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| 22 October, 2017

Saudi Arabia top global donor for humanitarian, developmental programs

Image used for illustrative purpose 
Members of a donation committee count money during a donation campaign to support Palestinians in Gaza in Riyadh

Image used for illustrative purpose Members of a donation committee count money during a donation campaign to support Palestinians in Gaza in Riyadh

REUTERS/Fahad Shadeed

Kingdom gives high priority to issues of food security, rural agricultural development and migration by developing and implementing strategic initiatives within the framework of the National Transformation Program

RIYADH: Saudi Arabia, which has extended SR54 billion ($14.4 billion) in humanitarian and developmental assistance to more than 80 countries in a year, ranks as the top donor among nations giving aid and assistance globally.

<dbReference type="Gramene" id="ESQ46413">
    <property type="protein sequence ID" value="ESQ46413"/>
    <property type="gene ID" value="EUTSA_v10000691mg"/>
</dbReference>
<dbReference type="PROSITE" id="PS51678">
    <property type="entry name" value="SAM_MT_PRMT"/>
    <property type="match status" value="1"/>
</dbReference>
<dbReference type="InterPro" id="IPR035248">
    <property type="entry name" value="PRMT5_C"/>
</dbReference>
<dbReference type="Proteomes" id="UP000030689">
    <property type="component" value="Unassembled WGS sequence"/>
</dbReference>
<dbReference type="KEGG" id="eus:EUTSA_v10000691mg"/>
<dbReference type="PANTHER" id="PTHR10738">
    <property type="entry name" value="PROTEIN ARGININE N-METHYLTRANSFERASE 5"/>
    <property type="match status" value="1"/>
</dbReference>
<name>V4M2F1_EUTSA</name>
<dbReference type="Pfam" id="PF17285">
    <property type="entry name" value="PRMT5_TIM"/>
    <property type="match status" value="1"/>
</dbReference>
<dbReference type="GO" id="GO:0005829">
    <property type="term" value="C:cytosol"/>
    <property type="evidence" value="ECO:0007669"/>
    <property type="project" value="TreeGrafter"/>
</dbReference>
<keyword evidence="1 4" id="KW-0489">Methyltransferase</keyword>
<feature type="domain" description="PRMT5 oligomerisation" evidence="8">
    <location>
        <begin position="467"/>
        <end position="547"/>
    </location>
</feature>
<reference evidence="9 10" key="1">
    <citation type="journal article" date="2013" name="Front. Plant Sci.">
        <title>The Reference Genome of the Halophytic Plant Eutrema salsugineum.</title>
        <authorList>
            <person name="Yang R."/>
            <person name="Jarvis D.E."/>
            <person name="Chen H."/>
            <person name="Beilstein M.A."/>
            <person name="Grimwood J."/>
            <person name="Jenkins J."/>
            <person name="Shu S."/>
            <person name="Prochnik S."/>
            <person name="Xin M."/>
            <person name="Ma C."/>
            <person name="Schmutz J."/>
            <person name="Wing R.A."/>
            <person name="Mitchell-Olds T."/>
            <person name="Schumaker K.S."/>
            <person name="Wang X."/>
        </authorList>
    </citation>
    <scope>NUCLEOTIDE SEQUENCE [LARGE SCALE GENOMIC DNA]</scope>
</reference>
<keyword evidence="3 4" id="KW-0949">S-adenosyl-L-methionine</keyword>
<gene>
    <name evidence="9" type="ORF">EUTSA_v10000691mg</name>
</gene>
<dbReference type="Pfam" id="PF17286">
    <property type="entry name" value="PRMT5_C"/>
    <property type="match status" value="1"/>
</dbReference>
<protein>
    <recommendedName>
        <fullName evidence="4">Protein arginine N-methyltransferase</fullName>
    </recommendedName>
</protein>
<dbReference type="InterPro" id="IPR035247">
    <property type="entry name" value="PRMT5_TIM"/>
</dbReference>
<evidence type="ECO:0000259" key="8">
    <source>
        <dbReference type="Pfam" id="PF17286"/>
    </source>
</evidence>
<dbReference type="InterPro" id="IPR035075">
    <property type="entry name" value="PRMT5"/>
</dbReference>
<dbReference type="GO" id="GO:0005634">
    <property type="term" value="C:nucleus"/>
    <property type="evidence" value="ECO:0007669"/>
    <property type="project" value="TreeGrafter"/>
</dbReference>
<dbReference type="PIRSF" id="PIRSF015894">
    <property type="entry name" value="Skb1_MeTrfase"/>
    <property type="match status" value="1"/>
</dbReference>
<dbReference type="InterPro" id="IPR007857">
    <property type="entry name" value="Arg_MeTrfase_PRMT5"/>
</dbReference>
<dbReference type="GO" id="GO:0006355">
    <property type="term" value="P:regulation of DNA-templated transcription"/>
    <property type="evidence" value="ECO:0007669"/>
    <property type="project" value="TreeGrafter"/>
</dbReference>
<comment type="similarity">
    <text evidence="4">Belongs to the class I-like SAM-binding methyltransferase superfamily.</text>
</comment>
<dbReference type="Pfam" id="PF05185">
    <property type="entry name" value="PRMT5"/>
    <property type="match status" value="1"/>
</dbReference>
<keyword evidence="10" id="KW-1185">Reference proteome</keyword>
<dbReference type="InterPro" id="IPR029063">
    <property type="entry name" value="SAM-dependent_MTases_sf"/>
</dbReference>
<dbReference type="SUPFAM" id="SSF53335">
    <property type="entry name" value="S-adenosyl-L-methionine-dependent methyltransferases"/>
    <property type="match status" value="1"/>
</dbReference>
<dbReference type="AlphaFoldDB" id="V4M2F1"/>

“This represents a gross national income ratio of 1.9 percent, the highest achieved by any country,” said Abu Baker Mohammed, representative of the Food and Agriculture Organization (FAO) of the UN, on Wednesday.

Mohammed, who was speaking on the occasion of World Food Day, appreciated “the huge efforts, significant grants and humanitarian assistance that the Saudi government provides to the hungry, poor, and refugees worldwide.”

He pointed out that the Kingdom gives high priority to issues of food security, rural agricultural development and migration by developing and implementing strategic initiatives within the framework of the National Transformation Program (NTP) 2020.

“The FAO is proud of its fruitful cooperation with the Saudi Ministry of Environment, Water and Agriculture and the strategic partnership in providing technical and advisory support to implement the initiatives of the ministry,” said Mohammed.

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The FAO celebrates World Food Day each year to commemorate the founding of the organization in 1945. It is celebrated as an opportunity to show global commitment to the Sustainable Development Goal to achieve “Zero Hunger” by 2030.

Mohammed said that global figures show an ever-increasing number of people have been forced to emigrate due to conflicts, hunger, poverty and climate change.

“These factors affect the availability of the needed resources for a decent life … there are about 244 million migrants, while 763 million migrants are within their own countries,” he noted.

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